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Health & Safety Guidelines

Making Schools the Safest

Places in the Community

Image credit: UCSF CARES, Naomi Bardach, and Safe Schools for All

Key Safety Layers

We rely on a “Swiss cheese” model to keep schools safe. Each layer has holes, but when several overlap, they make COVID-19 transmission much more difficult. The layers are:

  • All 5+ in school are vaccinated
  • Testing and staying home when feeling sick
  • Wearing masks indoors and hand hygiene
    • As of April 2022, masking is strongly recommended but not required
  • Improve indoor air quality and stay outdoors when possible

Promoting Behaviors

That Reduce Spread

Face Masks or Cloth Face Coverings

  • As of April 2022, masking is strongly recommended but not required.
  • Masking is a critical public health tool and it is important to remember that any mask is better than no mask.
  • Wear the most protective mask you can that fits well and will wear consistently.
  • Wearing a well-fitted mask along with vaccination, self-testing, and physical distancing helps protect you and others by reducing the chance of spreading COVID-19.

Hand Washing or Sanitizing

Students and staff must frequently wash hands with soap and water or use hand sanitizer, which will be provided.

Students should wash/sanitize hands before:

  • Starting the school day
  • Eating/drinking
  • Putting on face covering

Students should wash/sanitize hands after:

  • Cough/sneezing/blowing nose
  • Using the restroom
  • Eating/drinking
  • Touching hair/face/face covering
  • Touching commonly used surfaces

When Someone

Gets Sick

Screen for symptoms and stay home if you’re sick.

It takes all of us to maintain safe and healthy schools. This means all school staff and students must:

  • Self-screen for COVID-19 before coming to school every day
  • Stay home when sick
  • Wear face masks at all times, except when eating or drinking
    • As of April 2022, masking is strongly recommended but not required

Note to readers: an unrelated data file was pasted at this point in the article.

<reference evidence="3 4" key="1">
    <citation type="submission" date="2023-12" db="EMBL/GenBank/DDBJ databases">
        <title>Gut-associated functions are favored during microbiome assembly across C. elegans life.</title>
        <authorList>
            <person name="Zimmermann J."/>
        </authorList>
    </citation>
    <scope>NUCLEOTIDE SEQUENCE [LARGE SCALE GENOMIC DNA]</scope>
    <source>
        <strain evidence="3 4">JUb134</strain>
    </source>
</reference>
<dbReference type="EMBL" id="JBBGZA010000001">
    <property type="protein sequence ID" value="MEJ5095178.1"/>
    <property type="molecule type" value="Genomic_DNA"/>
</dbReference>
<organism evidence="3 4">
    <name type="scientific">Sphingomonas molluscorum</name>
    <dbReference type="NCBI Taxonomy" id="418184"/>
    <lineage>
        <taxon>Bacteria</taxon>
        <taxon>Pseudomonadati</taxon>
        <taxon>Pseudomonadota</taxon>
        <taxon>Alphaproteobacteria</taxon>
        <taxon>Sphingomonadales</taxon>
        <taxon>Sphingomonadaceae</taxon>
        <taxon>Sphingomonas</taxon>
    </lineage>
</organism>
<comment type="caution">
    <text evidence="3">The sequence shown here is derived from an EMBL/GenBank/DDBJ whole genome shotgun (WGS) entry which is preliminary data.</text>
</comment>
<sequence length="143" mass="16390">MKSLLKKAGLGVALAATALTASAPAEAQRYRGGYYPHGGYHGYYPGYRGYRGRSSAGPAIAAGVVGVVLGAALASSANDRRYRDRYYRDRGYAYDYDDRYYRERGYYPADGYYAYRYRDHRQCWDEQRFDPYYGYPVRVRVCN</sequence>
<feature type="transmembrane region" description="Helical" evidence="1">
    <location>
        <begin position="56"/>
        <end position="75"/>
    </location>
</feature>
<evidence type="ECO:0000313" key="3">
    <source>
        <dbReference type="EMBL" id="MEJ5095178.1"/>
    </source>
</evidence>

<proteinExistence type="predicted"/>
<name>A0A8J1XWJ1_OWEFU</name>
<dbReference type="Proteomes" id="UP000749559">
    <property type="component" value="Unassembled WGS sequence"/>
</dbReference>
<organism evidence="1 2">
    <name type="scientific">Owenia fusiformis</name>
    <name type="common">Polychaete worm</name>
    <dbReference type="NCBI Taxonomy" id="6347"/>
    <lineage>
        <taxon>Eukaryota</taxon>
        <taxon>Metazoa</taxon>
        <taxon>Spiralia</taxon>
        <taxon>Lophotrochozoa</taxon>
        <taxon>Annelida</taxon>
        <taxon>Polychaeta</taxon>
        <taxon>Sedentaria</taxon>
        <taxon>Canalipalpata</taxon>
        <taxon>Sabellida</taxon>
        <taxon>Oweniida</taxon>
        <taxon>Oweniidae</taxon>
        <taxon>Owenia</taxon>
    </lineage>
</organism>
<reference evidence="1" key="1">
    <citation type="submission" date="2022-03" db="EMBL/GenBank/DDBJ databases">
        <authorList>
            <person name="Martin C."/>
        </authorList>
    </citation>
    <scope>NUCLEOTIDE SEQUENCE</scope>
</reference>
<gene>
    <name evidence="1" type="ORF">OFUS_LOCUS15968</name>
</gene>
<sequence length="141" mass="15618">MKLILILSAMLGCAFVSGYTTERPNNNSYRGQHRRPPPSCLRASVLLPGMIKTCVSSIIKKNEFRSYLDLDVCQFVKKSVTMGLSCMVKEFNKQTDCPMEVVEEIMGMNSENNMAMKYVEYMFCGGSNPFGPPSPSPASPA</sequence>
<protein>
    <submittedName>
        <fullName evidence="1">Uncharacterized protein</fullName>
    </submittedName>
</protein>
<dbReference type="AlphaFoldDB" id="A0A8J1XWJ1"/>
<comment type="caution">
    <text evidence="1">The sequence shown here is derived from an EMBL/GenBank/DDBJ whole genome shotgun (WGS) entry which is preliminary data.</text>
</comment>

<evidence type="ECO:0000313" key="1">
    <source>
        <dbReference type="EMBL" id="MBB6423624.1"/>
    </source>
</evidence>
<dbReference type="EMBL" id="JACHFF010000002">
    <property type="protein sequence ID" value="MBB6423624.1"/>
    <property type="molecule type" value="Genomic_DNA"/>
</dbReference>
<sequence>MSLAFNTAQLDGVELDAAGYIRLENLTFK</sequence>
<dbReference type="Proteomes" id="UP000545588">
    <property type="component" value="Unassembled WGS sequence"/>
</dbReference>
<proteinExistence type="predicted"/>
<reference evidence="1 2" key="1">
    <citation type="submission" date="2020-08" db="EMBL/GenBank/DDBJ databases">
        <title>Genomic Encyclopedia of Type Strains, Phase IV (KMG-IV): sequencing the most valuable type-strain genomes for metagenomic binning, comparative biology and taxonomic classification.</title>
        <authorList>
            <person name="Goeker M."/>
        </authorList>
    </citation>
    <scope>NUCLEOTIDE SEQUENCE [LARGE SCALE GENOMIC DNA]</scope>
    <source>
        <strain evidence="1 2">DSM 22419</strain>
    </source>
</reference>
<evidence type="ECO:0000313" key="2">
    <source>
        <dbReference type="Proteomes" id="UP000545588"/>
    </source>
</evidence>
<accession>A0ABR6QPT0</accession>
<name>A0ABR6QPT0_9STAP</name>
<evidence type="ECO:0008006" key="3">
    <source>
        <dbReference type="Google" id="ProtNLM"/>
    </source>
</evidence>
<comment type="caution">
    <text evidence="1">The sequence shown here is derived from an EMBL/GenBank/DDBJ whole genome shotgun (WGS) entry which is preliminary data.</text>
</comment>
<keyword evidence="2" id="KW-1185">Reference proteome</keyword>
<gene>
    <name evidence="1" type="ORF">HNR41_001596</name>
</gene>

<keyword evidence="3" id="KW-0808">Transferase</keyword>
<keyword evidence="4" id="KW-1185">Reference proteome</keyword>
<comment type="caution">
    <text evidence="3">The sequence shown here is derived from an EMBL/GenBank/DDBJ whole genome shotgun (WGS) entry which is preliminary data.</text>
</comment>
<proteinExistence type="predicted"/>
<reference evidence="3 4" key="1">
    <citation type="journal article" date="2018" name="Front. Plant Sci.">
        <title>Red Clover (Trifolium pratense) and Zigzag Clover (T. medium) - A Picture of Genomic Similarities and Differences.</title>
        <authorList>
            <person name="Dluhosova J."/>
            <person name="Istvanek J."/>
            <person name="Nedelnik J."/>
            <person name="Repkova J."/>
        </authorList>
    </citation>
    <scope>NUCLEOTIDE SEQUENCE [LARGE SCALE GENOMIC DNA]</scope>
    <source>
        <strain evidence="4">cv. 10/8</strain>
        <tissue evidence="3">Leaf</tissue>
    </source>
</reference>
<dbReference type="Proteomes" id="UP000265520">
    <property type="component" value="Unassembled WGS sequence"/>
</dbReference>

• Wash or sanitize hands frequently





When the person who is infected can give the virus to others.

A person with COVID-19 is considered contagious 2 days before their symptoms start until at least 10 days later, fever is gone 24 hours, and symptoms have improved.

If a person with COVID-19 has no symptoms, they are considered contagious 2 days before their positive test until 10 days after the positive test.

If a person who was initially asymptomatic develops symptoms after testing positive, the contagious period should be considered as two days before the test date and is extended to ten days after the onset of symptoms.

Close contact

Someone sharing the same indoor space with an infected person for a total of 15 minutes or more within a 24-hour period may be considered to be a “close contact” for COVID-19. This includes people living in the infected person’s home, caregivers, classmates, work colleagues within the same office space, and others who may have been close enough to the infected person to be exposed to the virus and possibly infected. A person with COVID-19 may expel virus into the air when they cough, sneeze, sing, speak or even just breathe. This may cause virus particles to build up in an indoor airspace over time and infect others more than 6 feet away. While someone is more likely to become infected if they were within 6 feet of a person with COVID-19, the longer someone is sharing an enclosed airspace with an infected person, especially if the room or space is poorly ventilated, the greater the risk that the exposed person will become infected.


Quarantine is used to keep people who have been exposed to COVID-19 away from others while they may be contagious. After someone has been exposed to COVID-19, they must stay home and away from other people for a recommended period after their last exposure until they meet the criteria to return from quarantine. Close contacts who are fully vaccinated for COVID-19 or had COVID-19 within the previous 3 months do not have to quarantine after close contact with someone with COVID-19, as long as they are asymptomatic.


Isolation is used to keep people who are infected away from others while they are contagious. This is usually 10 days after COVID-19 symptoms appeared or after they test positive.


To School

TCSOS continues to work with the Tuolumne County Department of Public Health to implement health and safety protocols to mitigate the spread of COVID-19 in schools.

For those identified as Close Contacts: Under group tracing, regardless of vaccination status, students and staff may remain in school unless they develop symptoms or test positive for COVID-19. If they develop symptoms, they should notify their school sites and follow protocols for testing to return to school.

For those with Symptoms: Students who test positive will be asked to immediately isolate themselves at home for at least 5 days. The student can return to school if:

  • 5 days have passed since their positive test was collected (not 5 days after the result was received) and
  • A negative test was collected on or after Day 5
  • If the child is not retested, they may return 10 days after their original positive test was collected.